Fame (2009) movie  » Movies  »
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  • However, overall, I like this movie better than the original movie only because it's more upbeat, and the original had more sensitive intensive scenes that aren't my style
  • I'm glad I saw it, and I would recommend it

    • by Orrymain
      TRUSTWORTHY

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      Recently, I watched the 2009 remake of the innovative film, Fame, which spawned a hit TV series. I wasn’t sure how I’d react to it. I liked the original movie, and I adored the series, so this movie had a lot to live up to.

      The first thing to grab me was the divorce audition by Jenny, which really touched me; it’s so real and so many can identify with that. I felt the sincerity of the oration. It stirred emotion, which is what a good audition is designed to do.

      After the auditions, we get to see Debbie Allen, who was in the original movie and starred in the series. In this movie, she’s the principal and she still gets to make a dramatic speech, much like her ‘Fame costs’ speech that opened the series every week.


      This one isn’t quite as good, but it does have some punch to it. Allen shows up again for the Senior Year.

      >From the Freshman year, I love this line — “Understand people and you’ll begin to understand yourself.” It’s part of the drama class for the acting students. Charles S. Dutton is the instructor, and he’s really very good. I love the assignments. He gets you to think.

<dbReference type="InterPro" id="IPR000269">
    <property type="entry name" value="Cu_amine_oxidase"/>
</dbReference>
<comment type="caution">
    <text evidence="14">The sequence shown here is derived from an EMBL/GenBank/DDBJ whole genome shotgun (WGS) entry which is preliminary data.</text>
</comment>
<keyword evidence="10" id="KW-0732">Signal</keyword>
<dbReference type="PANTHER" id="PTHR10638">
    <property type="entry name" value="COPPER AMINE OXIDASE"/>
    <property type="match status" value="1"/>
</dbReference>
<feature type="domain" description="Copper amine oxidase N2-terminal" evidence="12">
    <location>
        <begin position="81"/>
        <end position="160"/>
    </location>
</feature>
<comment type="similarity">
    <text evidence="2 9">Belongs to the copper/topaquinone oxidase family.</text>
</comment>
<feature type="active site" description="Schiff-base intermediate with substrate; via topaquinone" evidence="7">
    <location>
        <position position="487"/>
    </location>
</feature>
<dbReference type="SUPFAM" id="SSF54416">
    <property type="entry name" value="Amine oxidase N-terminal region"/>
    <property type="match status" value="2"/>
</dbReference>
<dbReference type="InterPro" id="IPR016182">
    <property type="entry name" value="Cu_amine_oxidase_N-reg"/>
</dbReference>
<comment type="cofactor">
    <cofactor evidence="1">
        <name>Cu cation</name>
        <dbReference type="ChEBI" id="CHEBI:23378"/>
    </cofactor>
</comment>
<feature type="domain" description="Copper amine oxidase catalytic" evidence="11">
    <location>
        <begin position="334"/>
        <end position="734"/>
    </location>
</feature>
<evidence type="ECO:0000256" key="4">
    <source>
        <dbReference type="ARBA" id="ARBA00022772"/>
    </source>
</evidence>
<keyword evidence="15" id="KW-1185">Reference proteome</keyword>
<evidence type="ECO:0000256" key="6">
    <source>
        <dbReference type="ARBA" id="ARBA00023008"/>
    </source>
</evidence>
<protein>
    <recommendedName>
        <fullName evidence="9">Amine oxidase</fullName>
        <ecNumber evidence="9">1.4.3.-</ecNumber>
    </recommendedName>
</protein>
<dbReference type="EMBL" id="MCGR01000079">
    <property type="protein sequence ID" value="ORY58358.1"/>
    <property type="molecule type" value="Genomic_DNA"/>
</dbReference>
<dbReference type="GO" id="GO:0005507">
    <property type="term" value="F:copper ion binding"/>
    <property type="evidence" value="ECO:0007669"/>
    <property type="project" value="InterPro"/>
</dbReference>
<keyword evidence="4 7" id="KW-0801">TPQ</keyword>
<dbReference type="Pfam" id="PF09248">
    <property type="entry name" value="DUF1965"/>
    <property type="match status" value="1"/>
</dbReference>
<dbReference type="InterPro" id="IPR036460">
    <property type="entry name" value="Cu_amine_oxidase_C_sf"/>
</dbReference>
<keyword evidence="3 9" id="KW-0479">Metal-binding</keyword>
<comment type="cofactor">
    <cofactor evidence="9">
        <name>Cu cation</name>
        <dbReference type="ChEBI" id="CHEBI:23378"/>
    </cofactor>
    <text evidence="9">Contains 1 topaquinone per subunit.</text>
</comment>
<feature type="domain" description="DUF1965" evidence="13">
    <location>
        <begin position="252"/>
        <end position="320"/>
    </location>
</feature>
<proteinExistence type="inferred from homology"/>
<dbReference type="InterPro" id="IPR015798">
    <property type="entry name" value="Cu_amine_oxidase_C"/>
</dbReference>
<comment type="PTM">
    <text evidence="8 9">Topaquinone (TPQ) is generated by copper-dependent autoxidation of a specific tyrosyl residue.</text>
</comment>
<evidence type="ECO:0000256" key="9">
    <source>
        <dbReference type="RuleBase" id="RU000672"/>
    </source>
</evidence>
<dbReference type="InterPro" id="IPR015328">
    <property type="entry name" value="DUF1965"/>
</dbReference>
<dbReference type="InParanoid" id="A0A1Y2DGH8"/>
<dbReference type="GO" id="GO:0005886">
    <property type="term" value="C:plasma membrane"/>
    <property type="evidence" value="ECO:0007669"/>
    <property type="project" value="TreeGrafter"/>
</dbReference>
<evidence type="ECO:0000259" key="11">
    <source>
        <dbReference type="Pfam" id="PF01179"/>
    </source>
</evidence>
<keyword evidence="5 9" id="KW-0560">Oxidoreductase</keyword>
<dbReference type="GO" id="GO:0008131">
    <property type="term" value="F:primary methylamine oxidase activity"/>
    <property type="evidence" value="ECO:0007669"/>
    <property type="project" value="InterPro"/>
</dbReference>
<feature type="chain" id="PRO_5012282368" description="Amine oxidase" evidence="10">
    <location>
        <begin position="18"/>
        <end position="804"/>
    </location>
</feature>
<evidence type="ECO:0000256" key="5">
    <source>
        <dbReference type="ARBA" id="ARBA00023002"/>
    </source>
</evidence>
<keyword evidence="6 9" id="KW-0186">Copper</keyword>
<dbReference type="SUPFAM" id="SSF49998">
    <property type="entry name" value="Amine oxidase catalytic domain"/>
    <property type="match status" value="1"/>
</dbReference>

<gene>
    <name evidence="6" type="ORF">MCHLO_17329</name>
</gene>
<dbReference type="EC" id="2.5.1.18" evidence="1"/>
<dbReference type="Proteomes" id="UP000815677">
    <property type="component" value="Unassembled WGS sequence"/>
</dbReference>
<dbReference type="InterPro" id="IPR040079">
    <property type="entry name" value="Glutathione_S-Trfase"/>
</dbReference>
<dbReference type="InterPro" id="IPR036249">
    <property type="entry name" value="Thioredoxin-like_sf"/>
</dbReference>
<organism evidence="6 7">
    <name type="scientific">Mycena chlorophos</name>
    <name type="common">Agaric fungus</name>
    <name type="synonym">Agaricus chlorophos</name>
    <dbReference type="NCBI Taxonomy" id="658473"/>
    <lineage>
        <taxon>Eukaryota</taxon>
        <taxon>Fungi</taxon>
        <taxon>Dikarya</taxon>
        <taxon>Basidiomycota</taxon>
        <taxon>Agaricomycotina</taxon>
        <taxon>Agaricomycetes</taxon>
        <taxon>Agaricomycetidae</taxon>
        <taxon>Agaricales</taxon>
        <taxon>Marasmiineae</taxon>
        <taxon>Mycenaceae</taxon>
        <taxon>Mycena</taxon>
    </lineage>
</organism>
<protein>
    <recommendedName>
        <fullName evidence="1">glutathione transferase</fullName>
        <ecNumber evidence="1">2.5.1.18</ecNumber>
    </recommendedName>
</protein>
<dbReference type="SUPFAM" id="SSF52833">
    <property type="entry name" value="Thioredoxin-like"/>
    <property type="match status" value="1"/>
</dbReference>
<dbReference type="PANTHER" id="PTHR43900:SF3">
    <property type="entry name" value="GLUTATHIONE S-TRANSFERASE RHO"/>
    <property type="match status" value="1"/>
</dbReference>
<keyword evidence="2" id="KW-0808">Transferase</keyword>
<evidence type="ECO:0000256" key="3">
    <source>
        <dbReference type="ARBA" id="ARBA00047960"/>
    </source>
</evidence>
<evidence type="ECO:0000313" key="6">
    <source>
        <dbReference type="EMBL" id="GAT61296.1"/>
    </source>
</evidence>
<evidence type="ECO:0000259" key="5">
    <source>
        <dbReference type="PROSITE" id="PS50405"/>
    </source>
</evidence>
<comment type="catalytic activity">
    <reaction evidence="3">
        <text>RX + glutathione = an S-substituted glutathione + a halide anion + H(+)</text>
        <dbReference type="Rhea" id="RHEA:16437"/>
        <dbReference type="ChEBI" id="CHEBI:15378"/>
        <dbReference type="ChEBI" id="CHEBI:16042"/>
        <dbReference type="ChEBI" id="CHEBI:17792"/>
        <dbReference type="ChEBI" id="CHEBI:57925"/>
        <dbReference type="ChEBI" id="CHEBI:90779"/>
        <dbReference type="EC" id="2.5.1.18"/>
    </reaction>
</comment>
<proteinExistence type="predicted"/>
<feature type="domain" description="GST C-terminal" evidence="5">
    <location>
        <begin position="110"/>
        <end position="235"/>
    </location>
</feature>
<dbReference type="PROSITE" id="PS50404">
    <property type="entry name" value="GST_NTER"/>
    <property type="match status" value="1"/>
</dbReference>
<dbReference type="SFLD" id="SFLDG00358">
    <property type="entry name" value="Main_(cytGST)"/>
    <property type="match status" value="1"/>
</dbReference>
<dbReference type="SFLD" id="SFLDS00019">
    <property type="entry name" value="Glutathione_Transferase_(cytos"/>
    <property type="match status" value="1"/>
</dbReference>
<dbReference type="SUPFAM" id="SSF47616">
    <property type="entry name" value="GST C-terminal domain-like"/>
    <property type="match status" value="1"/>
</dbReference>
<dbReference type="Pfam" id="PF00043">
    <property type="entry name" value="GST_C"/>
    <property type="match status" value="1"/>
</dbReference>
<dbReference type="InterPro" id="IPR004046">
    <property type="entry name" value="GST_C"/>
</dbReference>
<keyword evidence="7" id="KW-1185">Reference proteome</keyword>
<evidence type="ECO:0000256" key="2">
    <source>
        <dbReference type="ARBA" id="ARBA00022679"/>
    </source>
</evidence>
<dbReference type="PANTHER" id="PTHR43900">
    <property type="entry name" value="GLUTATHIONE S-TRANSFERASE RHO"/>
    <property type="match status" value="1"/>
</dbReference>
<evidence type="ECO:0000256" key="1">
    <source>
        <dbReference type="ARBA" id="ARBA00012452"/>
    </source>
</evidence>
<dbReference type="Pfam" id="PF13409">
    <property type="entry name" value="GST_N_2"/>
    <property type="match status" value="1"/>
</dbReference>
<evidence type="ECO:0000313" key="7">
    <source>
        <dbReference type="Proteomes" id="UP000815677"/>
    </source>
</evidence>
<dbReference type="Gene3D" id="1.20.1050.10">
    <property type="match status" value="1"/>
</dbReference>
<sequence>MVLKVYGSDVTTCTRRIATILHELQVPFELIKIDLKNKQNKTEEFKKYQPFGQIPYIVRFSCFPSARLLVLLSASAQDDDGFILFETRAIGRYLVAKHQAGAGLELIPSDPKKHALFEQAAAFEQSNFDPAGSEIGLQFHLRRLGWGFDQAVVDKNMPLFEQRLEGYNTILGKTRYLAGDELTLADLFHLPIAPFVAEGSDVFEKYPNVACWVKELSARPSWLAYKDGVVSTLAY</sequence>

I do have a criticism of Sophomore year, and that is that when Malik is doing an oration in drama class, he gets very upset and storms out of the class. It’s just that his anger comes out of nowhere. There’s no setup for the explosion or why he’d be so upset at the class. It wasn’t handled well.

      I do love the honoring of the original movie and ...


      • the inclusion of the song, “Out Here on My Own.” The character of Denise sings it, and she’s great.

        I also enjoy the blossoming romance between Jenny and Marco that has been slowly developing throughout the story.

        As for the Junior Year, I really wasn’t fond of the Karoake night. Megan Mullally, who plays the vocal instructor, is a strong singer, but it felt so self-serving for her character. I just didn’t like that part of it. I’m not sure why it felt so off to me, especially because Allen performed on the series all the time, but maybe it’s because it didn’t really feel connected to the story somehow.

        This is the year, too, that the students start branching out a little and getting into dangerous territory, personally and professionally.

        The Senior Year is full of dramatic pain and joy.

        Dreams are crushed and met, and we get the graduation celebration. I really didn’t like the new version of the song, “Fame.” It was sung over the end credits and didn’t really get its due like it did with the original.

        I feel that there were shortcomings in how the Senior Year was handled at the end. However, overall, I like this movie better than the original movie only because it’s more upbeat, and the original had more sensitive intensive scenes that aren’t my style. This one is more family appropriate. The characters in the new movie aren’t the same as those in the first movie, either. You can make a few comparisons, but they are different.

        I’m glad I saw it, and I would recommend it. Kay Panabaker as Jenny and Naturi Naughton were the standouts.




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    The review was published as it's written by reviewer in March, 2010. The reviewer certified that no compensation was received from the reviewed item producer, trademark owner or any other institution, related with the item reviewed. The site is not responsible for the mistakes made. 1130031042111031/k2311a0330/3.30.10
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